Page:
In the News

How to Get to Work-Life Balance
DMI Blog, July 28, 2009

By Amy Traub

Workers are parents. Workers are caregivers for their elderly and disabled adult loved ones. And yes, workers get sick sometimes and have to stop working and take care of themselves. The question is when our workplaces are going to acknowledge these all-too-obvious facts and provide basic benefits that let working people handle their non-work lives without going broke.

The answer, of course, is that we get what's known as "work-life balance" or "family-friendly" benefits - like paid sick days, paid family and medical leave, and child care benefits - when we oblige employers to give them to us. Employees with in-demand skills do that now, and the good news is, employers are generally not scaling back workplace flexibility policies during this recession. (See this new study from the Families and Work Institute for the first piece of good employment news I've read in a while.) But what about the rest of us? We've got two complementary and mutually reinforcing ways to make sure the boss lets Daddy stay home with Sally when she gets the flu. The first is government regulation: in recent weeks, I've made the case that the nation should set up a national system of paid family leave insurance and mandate that employers provide paid sick days.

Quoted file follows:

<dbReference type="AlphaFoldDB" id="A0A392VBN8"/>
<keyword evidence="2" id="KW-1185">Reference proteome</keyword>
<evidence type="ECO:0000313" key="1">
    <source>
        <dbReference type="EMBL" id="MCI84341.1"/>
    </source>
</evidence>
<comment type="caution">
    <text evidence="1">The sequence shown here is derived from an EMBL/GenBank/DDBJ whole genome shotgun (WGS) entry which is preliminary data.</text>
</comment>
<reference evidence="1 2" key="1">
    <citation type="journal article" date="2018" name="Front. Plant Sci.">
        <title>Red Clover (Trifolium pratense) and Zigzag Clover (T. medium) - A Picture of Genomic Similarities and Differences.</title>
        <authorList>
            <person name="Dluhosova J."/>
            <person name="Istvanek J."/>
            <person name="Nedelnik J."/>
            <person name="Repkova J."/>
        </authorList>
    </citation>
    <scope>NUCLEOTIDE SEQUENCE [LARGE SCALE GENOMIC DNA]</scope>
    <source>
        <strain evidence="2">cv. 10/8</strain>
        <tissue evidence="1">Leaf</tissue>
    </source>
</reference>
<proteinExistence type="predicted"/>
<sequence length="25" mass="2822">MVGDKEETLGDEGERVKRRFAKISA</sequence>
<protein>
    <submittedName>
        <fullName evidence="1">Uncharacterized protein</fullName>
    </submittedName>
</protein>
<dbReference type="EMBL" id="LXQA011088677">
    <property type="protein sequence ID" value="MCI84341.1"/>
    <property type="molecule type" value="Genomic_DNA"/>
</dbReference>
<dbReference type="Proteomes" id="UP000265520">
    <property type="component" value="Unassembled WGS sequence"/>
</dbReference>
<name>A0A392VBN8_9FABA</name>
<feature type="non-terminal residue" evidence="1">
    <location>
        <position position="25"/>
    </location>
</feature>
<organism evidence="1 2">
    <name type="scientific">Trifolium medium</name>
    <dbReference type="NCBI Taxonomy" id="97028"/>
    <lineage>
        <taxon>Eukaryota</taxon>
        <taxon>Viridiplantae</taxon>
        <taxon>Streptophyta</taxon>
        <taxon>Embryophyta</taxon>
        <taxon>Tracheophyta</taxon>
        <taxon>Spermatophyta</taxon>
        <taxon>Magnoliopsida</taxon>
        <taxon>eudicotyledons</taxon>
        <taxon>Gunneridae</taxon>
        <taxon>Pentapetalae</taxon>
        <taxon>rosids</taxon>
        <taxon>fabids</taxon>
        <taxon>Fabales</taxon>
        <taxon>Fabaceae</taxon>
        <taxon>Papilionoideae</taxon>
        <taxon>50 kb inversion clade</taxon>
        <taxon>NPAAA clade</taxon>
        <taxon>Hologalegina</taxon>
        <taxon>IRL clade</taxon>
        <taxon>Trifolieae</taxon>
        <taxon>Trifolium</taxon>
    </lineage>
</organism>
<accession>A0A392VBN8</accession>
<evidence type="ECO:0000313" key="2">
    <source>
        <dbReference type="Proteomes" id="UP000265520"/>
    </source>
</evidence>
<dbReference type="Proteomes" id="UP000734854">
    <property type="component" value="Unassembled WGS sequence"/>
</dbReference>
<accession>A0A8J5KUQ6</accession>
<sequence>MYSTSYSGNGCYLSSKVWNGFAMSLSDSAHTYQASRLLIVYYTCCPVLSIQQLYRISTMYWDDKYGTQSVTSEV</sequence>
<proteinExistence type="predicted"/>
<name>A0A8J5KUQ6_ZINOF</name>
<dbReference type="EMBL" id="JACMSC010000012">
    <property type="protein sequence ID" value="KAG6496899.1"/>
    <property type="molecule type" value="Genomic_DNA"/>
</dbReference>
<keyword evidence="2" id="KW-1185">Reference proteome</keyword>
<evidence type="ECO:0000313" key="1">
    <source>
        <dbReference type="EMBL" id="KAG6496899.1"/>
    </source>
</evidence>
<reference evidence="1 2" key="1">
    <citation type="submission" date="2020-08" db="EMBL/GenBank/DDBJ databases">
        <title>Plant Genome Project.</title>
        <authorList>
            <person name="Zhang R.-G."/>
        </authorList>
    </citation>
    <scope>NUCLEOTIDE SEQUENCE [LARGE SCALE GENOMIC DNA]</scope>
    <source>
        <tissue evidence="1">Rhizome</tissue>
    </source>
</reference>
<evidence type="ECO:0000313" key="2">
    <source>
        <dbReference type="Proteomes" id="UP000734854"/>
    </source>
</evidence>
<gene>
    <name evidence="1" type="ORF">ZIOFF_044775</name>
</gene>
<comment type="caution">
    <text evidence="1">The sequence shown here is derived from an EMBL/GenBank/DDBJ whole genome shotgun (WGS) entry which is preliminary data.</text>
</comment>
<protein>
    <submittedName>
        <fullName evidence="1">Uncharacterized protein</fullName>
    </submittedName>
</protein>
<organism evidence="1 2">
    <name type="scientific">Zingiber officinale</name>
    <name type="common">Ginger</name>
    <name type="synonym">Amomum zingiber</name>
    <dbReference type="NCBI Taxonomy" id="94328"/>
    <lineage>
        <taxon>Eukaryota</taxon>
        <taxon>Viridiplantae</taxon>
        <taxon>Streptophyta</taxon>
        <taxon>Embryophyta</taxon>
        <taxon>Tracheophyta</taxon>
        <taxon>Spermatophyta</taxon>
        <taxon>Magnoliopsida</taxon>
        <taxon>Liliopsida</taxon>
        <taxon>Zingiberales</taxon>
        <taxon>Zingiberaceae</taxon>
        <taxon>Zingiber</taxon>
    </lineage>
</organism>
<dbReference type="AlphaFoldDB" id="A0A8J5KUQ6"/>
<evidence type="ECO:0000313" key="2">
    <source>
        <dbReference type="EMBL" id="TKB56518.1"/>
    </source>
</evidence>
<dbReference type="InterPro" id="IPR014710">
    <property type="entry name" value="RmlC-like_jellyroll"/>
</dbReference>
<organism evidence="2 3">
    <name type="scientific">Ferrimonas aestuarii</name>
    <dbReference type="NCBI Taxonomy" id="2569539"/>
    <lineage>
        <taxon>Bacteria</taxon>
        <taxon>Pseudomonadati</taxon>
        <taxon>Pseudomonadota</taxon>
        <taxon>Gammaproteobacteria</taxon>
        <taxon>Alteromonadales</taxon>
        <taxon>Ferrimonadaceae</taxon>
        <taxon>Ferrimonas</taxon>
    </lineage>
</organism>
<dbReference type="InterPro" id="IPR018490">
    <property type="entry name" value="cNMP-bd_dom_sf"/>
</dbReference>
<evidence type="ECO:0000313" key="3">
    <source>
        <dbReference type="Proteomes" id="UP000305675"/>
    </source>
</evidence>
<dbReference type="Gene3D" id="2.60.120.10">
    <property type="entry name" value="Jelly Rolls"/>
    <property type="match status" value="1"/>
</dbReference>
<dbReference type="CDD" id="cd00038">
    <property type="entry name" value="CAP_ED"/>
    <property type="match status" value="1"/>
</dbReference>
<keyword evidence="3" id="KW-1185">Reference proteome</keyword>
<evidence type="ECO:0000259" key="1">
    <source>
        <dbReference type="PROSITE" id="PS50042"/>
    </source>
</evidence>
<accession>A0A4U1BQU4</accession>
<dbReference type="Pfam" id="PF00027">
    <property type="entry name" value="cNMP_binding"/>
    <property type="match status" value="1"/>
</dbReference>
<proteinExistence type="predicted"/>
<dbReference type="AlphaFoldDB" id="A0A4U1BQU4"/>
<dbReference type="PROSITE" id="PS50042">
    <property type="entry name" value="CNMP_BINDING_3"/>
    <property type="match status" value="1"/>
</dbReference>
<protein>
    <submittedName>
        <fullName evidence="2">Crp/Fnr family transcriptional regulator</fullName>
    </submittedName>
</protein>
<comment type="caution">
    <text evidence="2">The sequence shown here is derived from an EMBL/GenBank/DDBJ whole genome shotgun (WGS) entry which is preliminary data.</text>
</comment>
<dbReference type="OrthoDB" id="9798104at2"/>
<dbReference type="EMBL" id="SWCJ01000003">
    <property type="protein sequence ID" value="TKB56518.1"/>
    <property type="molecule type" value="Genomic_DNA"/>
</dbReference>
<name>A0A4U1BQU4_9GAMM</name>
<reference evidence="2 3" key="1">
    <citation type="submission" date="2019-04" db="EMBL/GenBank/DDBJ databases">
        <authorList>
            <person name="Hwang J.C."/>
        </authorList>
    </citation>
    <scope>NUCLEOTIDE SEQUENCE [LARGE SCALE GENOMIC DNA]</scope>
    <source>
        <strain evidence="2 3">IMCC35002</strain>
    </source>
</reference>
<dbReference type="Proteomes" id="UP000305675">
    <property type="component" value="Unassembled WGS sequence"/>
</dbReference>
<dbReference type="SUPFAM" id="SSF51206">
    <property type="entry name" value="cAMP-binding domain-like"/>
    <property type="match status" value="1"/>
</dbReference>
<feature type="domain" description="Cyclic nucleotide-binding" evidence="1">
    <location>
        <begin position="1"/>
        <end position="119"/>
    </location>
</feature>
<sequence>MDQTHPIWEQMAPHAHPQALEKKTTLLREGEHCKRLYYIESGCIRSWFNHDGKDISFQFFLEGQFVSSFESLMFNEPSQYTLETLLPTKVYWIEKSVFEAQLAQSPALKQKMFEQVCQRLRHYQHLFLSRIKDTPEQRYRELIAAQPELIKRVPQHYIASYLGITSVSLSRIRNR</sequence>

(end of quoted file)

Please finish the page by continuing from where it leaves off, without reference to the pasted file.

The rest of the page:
The second way to ensure that our work lives give ground when necessary to the exigencies of the rest of our lives is to organize a union and put family-friendly benefits on the bargaining table. A recent report by the UC Berkeley Center for Labor Research and Education and the Labor Project for Working Families highlights the effectiveness of this approach. Among the findings:

As the last example suggests, unionization and government action complement each other, with public policy granting protection to a broader range of working people, and unions increasing the ability of their members to fully exercise the rights they're given by the law. More of us will get more balance in our work and lives if the nation pursues both routes aggressively: make it easier to join unions while also fighting for paid leave and other "balance" policies for everyone. Since unions themselves are among the most dedicated advocates of regulations providing family-friendly benefits for all employees, these strategies are also mutually reinforcing.